Tuesday, August 11, 2015

Is It A Teacher's Place To Turn Students Into "Agents of Change"?

When it doesn't impede instruction I feel free to share ideas with students.  It's not uncommon at all to be asked what I think, and knowing that my views are not "mainstream California" views it probably does no harm for students to hear them.  If I can challenge a few assumptions, then so much the better.  It's all that "critical thinking" that we expect students to do, but without giving them a wide base of information from which to draw!

But teachers who think they should turn their students into "agents of change" or some similar term, that seems a bridge too far for me.  Should teachers be requiring students to write letters to legislators or executives  about specific proposals?  In most cases I'd probably say no.  Teaching kids that they should work for change in their communities--why, exactly?  You may think the community needs changing, plenty may not.

I don't have a problem with sharing facts, opinion, or commentary with students.  I do, however, have a problem with forcing it on them.

And that's what I saw when I read Larry Sand's article at UnionWatch.org:
With the election season in full swing, expect a tide of union-led anti-reform, anti-choice and anti-Republican politicking in our kids’ classrooms.

“I watched the GOP presidential debate because my students are counting on me” is the title of a piece posted on the National Education Association website by “guest writer” Tom McLaughlin, a high school drama teacher from Council Bluffs, IA. He claims that “…in addition to this debate, I had an obligation to watch future debates, take notes, and share the truth. I have a responsibility to do that for my students"...

Obviously McLaughlin never intended to report on the debate, but rather to deliver a diatribe infused with standard teacher union talking points against any and all who favor reform and dare have an “R” after their names...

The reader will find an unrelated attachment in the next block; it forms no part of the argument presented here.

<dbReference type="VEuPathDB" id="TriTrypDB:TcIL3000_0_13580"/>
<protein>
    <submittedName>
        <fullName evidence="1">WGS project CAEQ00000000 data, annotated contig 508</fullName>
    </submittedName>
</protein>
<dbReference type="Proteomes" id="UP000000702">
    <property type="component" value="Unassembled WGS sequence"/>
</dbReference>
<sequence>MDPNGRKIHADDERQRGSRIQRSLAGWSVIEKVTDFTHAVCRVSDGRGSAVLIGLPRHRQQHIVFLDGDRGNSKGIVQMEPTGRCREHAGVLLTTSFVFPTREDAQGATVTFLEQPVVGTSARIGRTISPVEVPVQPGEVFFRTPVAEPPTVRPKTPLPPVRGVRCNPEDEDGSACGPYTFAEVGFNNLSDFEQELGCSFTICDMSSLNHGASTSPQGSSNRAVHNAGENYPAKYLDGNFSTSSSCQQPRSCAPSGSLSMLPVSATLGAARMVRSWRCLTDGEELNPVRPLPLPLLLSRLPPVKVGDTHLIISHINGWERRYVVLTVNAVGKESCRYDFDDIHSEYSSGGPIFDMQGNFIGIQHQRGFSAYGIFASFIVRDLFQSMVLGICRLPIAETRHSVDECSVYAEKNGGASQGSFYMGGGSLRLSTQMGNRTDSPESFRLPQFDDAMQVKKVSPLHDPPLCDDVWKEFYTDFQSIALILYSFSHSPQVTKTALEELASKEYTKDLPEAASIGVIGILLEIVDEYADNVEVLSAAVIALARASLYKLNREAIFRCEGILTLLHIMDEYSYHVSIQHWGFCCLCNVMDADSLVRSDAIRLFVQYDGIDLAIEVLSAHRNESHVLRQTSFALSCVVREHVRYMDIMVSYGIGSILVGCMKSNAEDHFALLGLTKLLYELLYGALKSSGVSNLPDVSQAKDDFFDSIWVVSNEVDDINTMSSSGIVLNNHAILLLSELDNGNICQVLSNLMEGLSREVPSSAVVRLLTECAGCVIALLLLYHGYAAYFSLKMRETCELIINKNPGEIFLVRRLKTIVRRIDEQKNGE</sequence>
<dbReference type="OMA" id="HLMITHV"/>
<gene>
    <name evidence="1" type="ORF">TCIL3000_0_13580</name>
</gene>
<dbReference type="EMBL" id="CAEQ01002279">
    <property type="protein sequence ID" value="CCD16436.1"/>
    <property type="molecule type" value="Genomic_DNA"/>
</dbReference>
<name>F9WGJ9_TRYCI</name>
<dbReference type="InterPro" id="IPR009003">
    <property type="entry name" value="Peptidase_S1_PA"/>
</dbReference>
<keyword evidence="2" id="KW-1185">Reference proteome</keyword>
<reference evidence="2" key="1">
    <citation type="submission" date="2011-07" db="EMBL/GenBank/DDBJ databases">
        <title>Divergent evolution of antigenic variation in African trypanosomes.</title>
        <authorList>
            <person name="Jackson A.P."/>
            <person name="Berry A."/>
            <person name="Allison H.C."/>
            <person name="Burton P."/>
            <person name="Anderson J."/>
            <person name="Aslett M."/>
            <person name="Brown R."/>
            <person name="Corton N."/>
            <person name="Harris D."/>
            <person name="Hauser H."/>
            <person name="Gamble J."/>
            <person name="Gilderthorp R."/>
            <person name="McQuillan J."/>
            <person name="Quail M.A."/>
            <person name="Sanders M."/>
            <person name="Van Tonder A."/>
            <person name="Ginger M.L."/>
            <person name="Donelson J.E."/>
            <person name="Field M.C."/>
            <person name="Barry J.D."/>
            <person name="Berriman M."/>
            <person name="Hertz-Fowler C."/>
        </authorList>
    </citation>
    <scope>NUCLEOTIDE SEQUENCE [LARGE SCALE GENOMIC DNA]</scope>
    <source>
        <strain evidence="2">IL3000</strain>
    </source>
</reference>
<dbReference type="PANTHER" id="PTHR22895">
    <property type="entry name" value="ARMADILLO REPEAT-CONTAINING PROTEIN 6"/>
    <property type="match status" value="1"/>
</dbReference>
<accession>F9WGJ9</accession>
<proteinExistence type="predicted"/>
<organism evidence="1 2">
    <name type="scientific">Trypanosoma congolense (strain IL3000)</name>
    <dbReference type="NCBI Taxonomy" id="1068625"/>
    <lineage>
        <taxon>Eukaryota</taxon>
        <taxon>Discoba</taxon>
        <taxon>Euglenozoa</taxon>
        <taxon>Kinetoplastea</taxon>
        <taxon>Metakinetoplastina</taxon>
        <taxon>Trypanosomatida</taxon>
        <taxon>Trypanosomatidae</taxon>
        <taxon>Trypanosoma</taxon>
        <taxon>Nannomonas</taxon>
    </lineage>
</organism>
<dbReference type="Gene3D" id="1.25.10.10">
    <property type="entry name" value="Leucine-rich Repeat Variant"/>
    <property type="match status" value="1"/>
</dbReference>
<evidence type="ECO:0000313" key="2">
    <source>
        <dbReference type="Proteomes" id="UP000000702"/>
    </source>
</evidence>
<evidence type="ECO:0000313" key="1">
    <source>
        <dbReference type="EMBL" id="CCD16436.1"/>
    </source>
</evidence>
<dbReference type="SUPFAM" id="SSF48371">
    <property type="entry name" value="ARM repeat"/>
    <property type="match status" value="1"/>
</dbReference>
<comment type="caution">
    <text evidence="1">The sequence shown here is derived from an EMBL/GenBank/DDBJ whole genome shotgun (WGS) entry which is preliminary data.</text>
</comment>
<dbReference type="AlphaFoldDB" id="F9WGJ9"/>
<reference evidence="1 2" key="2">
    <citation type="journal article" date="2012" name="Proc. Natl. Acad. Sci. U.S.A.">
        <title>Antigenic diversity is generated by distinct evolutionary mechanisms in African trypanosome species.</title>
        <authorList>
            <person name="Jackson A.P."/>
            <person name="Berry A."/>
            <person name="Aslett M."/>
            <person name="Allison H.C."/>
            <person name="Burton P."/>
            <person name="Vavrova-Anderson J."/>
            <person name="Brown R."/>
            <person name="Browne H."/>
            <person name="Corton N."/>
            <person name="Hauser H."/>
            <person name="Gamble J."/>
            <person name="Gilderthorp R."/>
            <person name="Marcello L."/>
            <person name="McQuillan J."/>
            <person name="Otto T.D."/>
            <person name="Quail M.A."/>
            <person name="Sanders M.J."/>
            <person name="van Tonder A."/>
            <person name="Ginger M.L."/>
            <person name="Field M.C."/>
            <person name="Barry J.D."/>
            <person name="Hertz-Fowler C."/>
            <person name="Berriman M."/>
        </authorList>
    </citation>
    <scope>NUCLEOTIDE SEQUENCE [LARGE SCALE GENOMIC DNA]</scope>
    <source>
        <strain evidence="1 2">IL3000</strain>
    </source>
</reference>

Many teachers now take their cue from the likes of National Education Association Executive Director John Stocks who, at the recent NEA convention, told his flock that teachers need to become “social justice warriors.”

Silly me, all along I thought teachers were there to teach.
Teaching is one thing, indoctrinating is another.

Full disclosure: Larry Sand is President of the California Teachers Empowerment Network, a non-partisan organization of California teachers which provides reliable and balanced information and peer support for teachers who may adopt different views than their peers, especially as regards union membership. I am on the board of directors of CTEN.


Pseudotsuga said...

I like getting the American Federation of Teacher's newsletter and voting guides. That way, I know exactly who the Left's favored candidates, and I can vote for other people instead.

maxutils said...

I agree … you should be able to answer an opinion based question honestly, as time permits. But the standard is -- you can't promote that belief; it has to be your opinion, and your rationale, as well. Teaching math, it's probably easier, since anything you discuss doesn't relate to the core curriculum, or the student's grades, at all. But teaching a social science or English class, as I have done with econ … it's really important that you stay close to the materal you're teaching … and I consider it a major plus that the majority of my students were unable to identify my party affiliation, that I was was able to tick off both the conservative and the liberal, depending on the day, and that at no time was there a bias in my grading. It's important to remember that .. because, whether you like it or not, you will have influence over them … and the minute a student feels he or she can't disagree with you … you've crossed the line. I'm not sure you fully realize how much influence you have -- and yes, most teachers are liberals, and lots of them freely spout their nonsense (my kids, who inadvertantly are Jewish, used to complain about a particular teacher who was both exceptionally liberal, and anti -semitic, and had no knowledge of the Jewish faith … and they were silenced) so I think it's a good thing to have the lone conservative present a different view. But, indoctrination, isn't good on either side.

Ellen K said...

I'm a conservative and an art teacher. That's sort of like being a unicorn. I try to avoid commenting on political or social issues because I don't think it's my place. That being said, there are debate, social studies and language arts teachers who speak opinions on everything on almost a daily basis. I've been through three general elections with this school and I expect 2016 to be the most contentious yet. Part of the problem is we are already seeing a great deal of outright defiance with some minority students. I fear this will get worse. Because teens tend to want to be popular, many of them will embrace ideas and methods their parents would not condone, but that their peers will encourage. This does not bode well.

Greg said...

Good grief! I teach American Government, and I would never dream of trying to require my students to write or lobby government for a position that I support. That isn't to say that I won't suggest that they write or lobby on issues of concern to them (like in this situation a few years back -- http://rhymeswithright.mu.nu/archives/165663.php).